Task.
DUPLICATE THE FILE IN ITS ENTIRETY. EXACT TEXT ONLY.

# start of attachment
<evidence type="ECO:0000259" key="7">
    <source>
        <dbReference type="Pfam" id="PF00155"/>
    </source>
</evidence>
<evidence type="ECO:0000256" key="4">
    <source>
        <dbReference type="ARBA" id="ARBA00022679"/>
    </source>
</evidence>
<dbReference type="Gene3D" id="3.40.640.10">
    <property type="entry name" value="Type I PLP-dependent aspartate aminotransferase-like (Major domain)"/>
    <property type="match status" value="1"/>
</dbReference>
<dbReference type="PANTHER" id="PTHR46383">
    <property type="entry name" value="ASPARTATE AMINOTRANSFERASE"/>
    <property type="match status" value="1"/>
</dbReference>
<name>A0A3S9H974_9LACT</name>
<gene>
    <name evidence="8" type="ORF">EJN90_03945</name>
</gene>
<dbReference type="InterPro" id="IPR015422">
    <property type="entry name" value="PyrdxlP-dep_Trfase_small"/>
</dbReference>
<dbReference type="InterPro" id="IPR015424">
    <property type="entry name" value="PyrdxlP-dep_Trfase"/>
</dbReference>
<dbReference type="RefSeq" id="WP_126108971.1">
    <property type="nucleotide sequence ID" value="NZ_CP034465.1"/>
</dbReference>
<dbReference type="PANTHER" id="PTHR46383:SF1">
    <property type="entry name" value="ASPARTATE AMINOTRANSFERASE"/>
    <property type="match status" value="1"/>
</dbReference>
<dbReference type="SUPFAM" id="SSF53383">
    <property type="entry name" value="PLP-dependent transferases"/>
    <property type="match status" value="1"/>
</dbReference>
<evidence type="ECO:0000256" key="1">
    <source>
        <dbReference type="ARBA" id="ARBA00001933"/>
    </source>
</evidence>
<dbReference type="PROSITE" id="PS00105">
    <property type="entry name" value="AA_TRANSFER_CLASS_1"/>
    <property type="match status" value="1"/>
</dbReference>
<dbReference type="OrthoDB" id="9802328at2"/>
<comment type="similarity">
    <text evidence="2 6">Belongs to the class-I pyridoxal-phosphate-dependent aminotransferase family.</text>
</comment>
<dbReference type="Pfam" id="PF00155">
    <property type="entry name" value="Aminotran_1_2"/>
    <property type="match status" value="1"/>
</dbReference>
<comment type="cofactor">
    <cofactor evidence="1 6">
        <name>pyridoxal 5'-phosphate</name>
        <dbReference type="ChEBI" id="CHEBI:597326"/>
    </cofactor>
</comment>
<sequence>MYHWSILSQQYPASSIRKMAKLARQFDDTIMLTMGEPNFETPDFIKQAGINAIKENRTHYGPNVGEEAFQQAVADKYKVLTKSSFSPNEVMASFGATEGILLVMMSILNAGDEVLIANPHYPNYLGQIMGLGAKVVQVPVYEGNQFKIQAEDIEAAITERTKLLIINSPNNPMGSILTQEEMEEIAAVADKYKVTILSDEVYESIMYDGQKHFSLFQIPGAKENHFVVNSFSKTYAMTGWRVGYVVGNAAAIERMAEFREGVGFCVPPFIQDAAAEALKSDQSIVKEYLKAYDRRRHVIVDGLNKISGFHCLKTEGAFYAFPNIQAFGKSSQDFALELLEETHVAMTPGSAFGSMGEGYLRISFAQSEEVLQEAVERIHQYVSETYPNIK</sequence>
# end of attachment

<evidence type="ECO:0000259" key="7">
    <source>
        <dbReference type="Pfam" id="PF00155"/>
    </source>
</evidence>
<evidence type="ECO:0000256" key="4">
    <source>
        <dbReference type="ARBA" id="ARBA00022679"/>
    </source>
</evidence>
<dbReference type="Gene3D" id="3.40.640.10">
    <property type="entry name" value="Type I PLP-dependent aspartate aminotransferase-like (Major domain)"/>
    <property type="match status" value="1"/>
</dbReference>
<dbReference type="PANTHER" id="PTHR46383">
    <property type="entry name" value="ASPARTATE AMINOTRANSFERASE"/>
    <property type="match status" value="1"/>
</dbReference>
<name>A0A3S9H974_9LACT</name>
<gene>
    <name evidence="8" type="ORF">EJN90_03945</name>
</gene>
<dbReference type="InterPro" id="IPR015422">
    <property type="entry name" value="PyrdxlP-dep_Trfase_small"/>
</dbReference>
<dbReference type="InterPro" id="IPR015424">
    <property type="entry name" value="PyrdxlP-dep_Trfase"/>
</dbReference>
<dbReference type="RefSeq" id="WP_126108971.1">
    <property type="nucleotide sequence ID" value="NZ_CP034465.1"/>
</dbReference>
<dbReference type="PANTHER" id="PTHR46383:SF1">
    <property type="entry name" value="ASPARTATE AMINOTRANSFERASE"/>
    <property type="match status" value="1"/>
</dbReference>
<dbReference type="SUPFAM" id="SSF53383">
    <property type="entry name" value="PLP-dependent transferases"/>
    <property type="match status" value="1"/>
</dbReference>
<evidence type="ECO:0000256" key="1">
    <source>
        <dbReference type="ARBA" id="ARBA00001933"/>
    </source>
</evidence>
<dbReference type="PROSITE" id="PS00105">
    <property type="entry name" value="AA_TRANSFER_CLASS_1"/>
    <property type="match status" value="1"/>
</dbReference>
<dbReference type="OrthoDB" id="9802328at2"/>
<comment type="similarity">
    <text evidence="2 6">Belongs to the class-I pyridoxal-phosphate-dependent aminotransferase family.</text>
</comment>
<dbReference type="Pfam" id="PF00155">
    <property type="entry name" value="Aminotran_1_2"/>
    <property type="match status" value="1"/>
</dbReference>
<comment type="cofactor">
    <cofactor evidence="1 6">
        <name>pyridoxal 5'-phosphate</name>
        <dbReference type="ChEBI" id="CHEBI:597326"/>
    </cofactor>
</comment>
<sequence>MYHWSILSQQYPASSIRKMAKLARQFDDTIMLTMGEPNFETPDFIKQAGINAIKENRTHYGPNVGEEAFQQAVADKYKVLTKSSFSPNEVMASFGATEGILLVMMSILNAGDEVLIANPHYPNYLGQIMGLGAKVVQVPVYEGNQFKIQAEDIEAAITERTKLLIINSPNNPMGSILTQEEMEEIAAVADKYKVTILSDEVYESIMYDGQKHFSLFQIPGAKENHFVVNSFSKTYAMTGWRVGYVVGNAAAIERMAEFREGVGFCVPPFIQDAAAEALKSDQSIVKEYLKAYDRRRHVIVDGLNKISGFHCLKTEGAFYAFPNIQAFGKSSQDFALELLEETHVAMTPGSAFGSMGEGYLRISFAQSEEVLQEAVERIHQYVSETYPNIK</sequence>